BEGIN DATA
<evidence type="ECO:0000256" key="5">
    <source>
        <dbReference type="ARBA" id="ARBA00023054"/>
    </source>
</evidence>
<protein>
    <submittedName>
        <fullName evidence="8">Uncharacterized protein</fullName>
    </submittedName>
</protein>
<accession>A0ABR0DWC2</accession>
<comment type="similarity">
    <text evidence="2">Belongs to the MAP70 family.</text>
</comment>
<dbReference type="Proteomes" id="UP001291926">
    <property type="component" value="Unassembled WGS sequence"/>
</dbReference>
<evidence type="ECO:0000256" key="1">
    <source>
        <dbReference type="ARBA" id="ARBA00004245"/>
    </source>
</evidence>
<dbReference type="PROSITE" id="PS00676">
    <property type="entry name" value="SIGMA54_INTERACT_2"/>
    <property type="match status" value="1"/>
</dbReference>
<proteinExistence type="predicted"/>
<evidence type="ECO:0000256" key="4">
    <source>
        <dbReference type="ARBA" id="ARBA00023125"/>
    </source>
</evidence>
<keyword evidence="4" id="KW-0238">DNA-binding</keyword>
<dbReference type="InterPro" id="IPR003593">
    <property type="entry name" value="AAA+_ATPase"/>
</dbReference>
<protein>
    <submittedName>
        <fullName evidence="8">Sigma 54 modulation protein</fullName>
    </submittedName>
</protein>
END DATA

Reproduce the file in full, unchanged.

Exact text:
<evidence type="ECO:0000256" key="5">
    <source>
        <dbReference type="ARBA" id="ARBA00023054"/>
    </source>
</evidence>
<protein>
    <submittedName>
        <fullName evidence="8">Uncharacterized protein</fullName>
    </submittedName>
</protein>
<accession>A0ABR0DWC2</accession>
<comment type="similarity">
    <text evidence="2">Belongs to the MAP70 family.</text>
</comment>
<dbReference type="Proteomes" id="UP001291926">
    <property type="component" value="Unassembled WGS sequence"/>
</dbReference>
<evidence type="ECO:0000256" key="1">
    <source>
        <dbReference type="ARBA" id="ARBA00004245"/>
    </source>
</evidence>
<dbReference type="PROSITE" id="PS00676">
    <property type="entry name" value="SIGMA54_INTERACT_2"/>
    <property type="match status" value="1"/>
</dbReference>
<proteinExistence type="predicted"/>
<evidence type="ECO:0000256" key="4">
    <source>
        <dbReference type="ARBA" id="ARBA00023125"/>
    </source>
</evidence>
<keyword evidence="4" id="KW-0238">DNA-binding</keyword>
<dbReference type="InterPro" id="IPR003593">
    <property type="entry name" value="AAA+_ATPase"/>
</dbReference>
<protein>
    <submittedName>
        <fullName evidence="8">Sigma 54 modulation protein</fullName>
    </submittedName>
</protein>